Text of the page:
Game: Final Fantasy XIII-2

I know I said about this ages ago, but I thought I’d finish the game before I decided to give my verdict. I’ll try to avoid any spoilers though, I’m good like that.

So yes, Final Fantasy XIII might not have been the best of the main series by any stretch of the imagination, at least from a gameplay point of view, but it had a good story. Humans as the puppets of these demi-god machine things (yeah I never quite got to grips what they were), forced to carry out their bidding unless they want to turn into gross zombie monsters. The alternative wasn’t much better, being turned to crystal forever (ish). Maybe they would have had more success if they’d just left the people alone if they carried out their mission…

Anyway, XIII was a pretty flawed game in some respects, notably the notoriously linear gameplay that for the majority of the game means running through a series of beautifully rendered but basically one-way maps. Perhaps this criticism was unfairly bigged-up, after all, a lot of games are linear. Perhaps in an RPG, a handful of sidequests would have helped no end. Given this and several other criticisms, Square Enix not only commissioned an eyebrow-raising direct sequel (only the second in FF history), but they pretty much took everybody’s advice to make up for their sins.

Out went linearity in a BIG way, in fact they whole space-time continuum seemed to go out of the window too, as FFXIII’s lead Lightning gets lost in time after the events of the last game. She sends the last man on Pulse (from the end of humanity), Noel, to find her sister Serah – formerly a crystal – and together with Mog the moogle they will go and kick some ass, kupo.

Storywise I guess sacrifices had to be made if you are going to populate the game almost entirely with sub-quest, and the narrative is pre-occupied with Serah going on about saving Lightning, and Noel going on about saving spooky seeress Yeul.

The baddie comes in the form of Caius Ballad, who carries himself like the Goblin King from Labyrinth, and speaks like Calculon from Futurama. He’s like emo cosplay come to life. After 50 hours of gameplay I’m still not entirely sure what he was trying to do with his plan (or even if he succeeded).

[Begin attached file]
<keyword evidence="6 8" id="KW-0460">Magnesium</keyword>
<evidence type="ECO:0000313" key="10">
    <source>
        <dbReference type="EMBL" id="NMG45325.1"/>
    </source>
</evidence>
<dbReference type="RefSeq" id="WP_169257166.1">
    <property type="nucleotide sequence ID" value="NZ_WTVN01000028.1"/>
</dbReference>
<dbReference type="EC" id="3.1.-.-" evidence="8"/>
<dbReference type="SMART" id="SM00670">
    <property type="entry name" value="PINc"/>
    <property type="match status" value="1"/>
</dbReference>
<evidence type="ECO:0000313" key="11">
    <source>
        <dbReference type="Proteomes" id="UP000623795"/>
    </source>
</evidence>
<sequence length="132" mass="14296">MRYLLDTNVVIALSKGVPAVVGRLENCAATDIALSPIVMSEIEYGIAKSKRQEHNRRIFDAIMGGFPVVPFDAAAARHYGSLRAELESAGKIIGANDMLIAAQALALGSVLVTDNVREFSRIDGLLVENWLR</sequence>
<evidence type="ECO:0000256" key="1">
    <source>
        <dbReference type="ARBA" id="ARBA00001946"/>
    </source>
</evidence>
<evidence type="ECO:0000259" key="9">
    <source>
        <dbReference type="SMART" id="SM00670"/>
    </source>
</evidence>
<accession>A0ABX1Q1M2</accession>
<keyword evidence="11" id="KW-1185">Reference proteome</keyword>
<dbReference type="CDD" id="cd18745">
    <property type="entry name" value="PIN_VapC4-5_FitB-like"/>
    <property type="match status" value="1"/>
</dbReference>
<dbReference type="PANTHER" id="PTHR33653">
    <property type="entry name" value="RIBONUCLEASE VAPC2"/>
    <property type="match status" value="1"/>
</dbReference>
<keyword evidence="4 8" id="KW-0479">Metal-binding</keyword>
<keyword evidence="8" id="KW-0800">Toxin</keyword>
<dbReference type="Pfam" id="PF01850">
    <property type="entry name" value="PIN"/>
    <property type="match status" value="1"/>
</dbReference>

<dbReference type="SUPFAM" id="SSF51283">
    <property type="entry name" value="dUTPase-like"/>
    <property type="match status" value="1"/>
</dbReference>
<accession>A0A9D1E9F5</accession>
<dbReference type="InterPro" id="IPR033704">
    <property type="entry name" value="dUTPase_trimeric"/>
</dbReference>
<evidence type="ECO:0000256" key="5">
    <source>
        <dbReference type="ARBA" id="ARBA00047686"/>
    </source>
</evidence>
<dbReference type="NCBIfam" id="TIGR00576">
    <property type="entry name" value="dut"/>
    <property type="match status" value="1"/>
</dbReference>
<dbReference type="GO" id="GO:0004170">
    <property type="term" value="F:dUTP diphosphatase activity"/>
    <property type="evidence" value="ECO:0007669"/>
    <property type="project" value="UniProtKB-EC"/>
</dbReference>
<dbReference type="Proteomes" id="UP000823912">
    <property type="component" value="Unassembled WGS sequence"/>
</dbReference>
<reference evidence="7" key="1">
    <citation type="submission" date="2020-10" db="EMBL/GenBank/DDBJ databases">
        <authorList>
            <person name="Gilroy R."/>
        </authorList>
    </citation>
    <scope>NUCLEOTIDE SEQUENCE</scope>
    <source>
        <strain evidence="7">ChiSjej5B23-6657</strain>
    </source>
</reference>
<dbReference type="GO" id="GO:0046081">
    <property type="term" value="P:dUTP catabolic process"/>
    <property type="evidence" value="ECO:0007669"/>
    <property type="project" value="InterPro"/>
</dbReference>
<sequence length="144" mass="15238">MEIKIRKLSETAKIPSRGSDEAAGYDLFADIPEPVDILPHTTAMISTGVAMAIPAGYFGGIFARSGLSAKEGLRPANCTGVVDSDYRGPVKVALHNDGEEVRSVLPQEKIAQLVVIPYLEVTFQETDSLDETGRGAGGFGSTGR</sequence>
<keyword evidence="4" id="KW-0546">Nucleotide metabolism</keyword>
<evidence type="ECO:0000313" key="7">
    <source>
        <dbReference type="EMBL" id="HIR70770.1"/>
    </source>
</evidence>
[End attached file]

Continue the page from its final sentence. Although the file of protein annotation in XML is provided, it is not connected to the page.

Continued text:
The usual JPRG dialogue nonsense is there, along with some truly awesome cutscenes. The game – much like its prequel – looks amazing. The soundtrack was pretty hot too, more actual songs that I was expecting, particularly some quite full-on thrash metal shout-a-thons for a few big bosses. Charice’s theme song was good but totally at odds with the latter part of the end sequence.

The battles were actually a lot more fun than before. Only having to think about two permanent team members was a relief, while the third slot was occupied by a captured monster. These had different job roles (as do Serah and Noel, as in FFXIII), and you can even level them up. I was rather proud of my multi-coloured team of Chocobo warriors! The system itself is the same, with faster paradigm shifts to make the battles a lot pacier and fun. I felt like I was participating at least, moreso than FFXIII anyway.

Levelling up is a lot more straightforward too, with – ironically – one linear path on your crystarium, instead of XIII’s sprawling multi-boarded levelling system. Essentially it’s the same idea, you choose which role to level up with each unlocked node. I found it much easier to plan with the new system anyway.

So those side-quests, well most of them are pretty much retrieving items for other characters (sometimes in different time periods), or killing some mini-boss. They are brief and numerous though, enough so for you to think “Oh I’ll just do this one last bit” and lose hours of your life. They are all achievable with a great spread of skill-level, as are the achievements/trophies, which nudge you to explore every aspect of the game (even if a few are a pain in the ass).

This is usually done under the pretext of paradoxes, of which there are MANY, with nearly all the dialogue mentioning them at some point. There are even mini-puzzles to resolve these directly. Some of these are very annoying, but the “Hands of time” puzzles are really insanely difficult. My housemate ended up writing a program to solve them! (yes yes, it’s a geek house).

The ending was a disappointment, I’ll have to say. I don’t know how it will be resolved, if it’s through DLC (which seems a bit of a backdoor way to resolve the entire story) or an unprecedented “threequel”. I just hope they come up with the goods.

All in all, for all the minor gripes, this was a fiercely addictive game, and a great addition to the main FF family. Even if you didn’t like FFXIII, I think this might be well worth it, as I suspect peoples’ issues with the earlier game were mainly on the gameplay, which Square-Enix has done a great job of addressing.


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Filed under Computer games, Reviews

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